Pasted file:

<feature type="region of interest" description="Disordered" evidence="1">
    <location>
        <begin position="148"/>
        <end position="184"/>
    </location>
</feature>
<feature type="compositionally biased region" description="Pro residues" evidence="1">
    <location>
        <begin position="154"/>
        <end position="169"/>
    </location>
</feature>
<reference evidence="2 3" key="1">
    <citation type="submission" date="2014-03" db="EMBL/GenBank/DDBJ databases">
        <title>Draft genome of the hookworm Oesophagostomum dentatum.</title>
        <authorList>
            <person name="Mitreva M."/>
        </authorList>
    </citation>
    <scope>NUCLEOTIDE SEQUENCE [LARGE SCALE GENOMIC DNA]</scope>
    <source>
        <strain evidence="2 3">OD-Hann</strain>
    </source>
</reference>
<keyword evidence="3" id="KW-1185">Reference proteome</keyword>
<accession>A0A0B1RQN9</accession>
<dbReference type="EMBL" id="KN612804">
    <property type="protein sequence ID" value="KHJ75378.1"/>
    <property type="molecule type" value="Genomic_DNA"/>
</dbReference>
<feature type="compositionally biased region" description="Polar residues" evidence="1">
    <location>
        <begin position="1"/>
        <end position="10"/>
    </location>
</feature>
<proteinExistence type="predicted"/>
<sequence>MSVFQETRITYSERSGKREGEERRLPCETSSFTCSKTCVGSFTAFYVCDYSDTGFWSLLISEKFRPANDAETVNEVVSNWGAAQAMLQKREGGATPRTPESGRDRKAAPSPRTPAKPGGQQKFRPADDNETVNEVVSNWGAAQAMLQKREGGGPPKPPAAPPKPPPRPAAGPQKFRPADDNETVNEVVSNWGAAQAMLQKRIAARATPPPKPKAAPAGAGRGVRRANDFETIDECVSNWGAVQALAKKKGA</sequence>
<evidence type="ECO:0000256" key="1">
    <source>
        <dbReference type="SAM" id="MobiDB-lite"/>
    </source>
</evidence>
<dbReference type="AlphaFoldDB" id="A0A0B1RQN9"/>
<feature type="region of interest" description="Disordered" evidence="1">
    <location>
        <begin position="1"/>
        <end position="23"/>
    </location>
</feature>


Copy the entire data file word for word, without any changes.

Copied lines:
<feature type="region of interest" description="Disordered" evidence="1">
    <location>
        <begin position="148"/>
        <end position="184"/>
    </location>
</feature>
<feature type="compositionally biased region" description="Pro residues" evidence="1">
    <location>
        <begin position="154"/>
        <end position="169"/>
    </location>
</feature>
<reference evidence="2 3" key="1">
    <citation type="submission" date="2014-03" db="EMBL/GenBank/DDBJ databases">
        <title>Draft genome of the hookworm Oesophagostomum dentatum.</title>
        <authorList>
            <person name="Mitreva M."/>
        </authorList>
    </citation>
    <scope>NUCLEOTIDE SEQUENCE [LARGE SCALE GENOMIC DNA]</scope>
    <source>
        <strain evidence="2 3">OD-Hann</strain>
    </source>
</reference>
<keyword evidence="3" id="KW-1185">Reference proteome</keyword>
<accession>A0A0B1RQN9</accession>
<dbReference type="EMBL" id="KN612804">
    <property type="protein sequence ID" value="KHJ75378.1"/>
    <property type="molecule type" value="Genomic_DNA"/>
</dbReference>
<feature type="compositionally biased region" description="Polar residues" evidence="1">
    <location>
        <begin position="1"/>
        <end position="10"/>
    </location>
</feature>
<proteinExistence type="predicted"/>
<sequence>MSVFQETRITYSERSGKREGEERRLPCETSSFTCSKTCVGSFTAFYVCDYSDTGFWSLLISEKFRPANDAETVNEVVSNWGAAQAMLQKREGGATPRTPESGRDRKAAPSPRTPAKPGGQQKFRPADDNETVNEVVSNWGAAQAMLQKREGGGPPKPPAAPPKPPPRPAAGPQKFRPADDNETVNEVVSNWGAAQAMLQKRIAARATPPPKPKAAPAGAGRGVRRANDFETIDECVSNWGAVQALAKKKGA</sequence>
<evidence type="ECO:0000256" key="1">
    <source>
        <dbReference type="SAM" id="MobiDB-lite"/>
    </source>
</evidence>
<dbReference type="AlphaFoldDB" id="A0A0B1RQN9"/>
<feature type="region of interest" description="Disordered" evidence="1">
    <location>
        <begin position="1"/>
        <end position="23"/>
    </location>
</feature>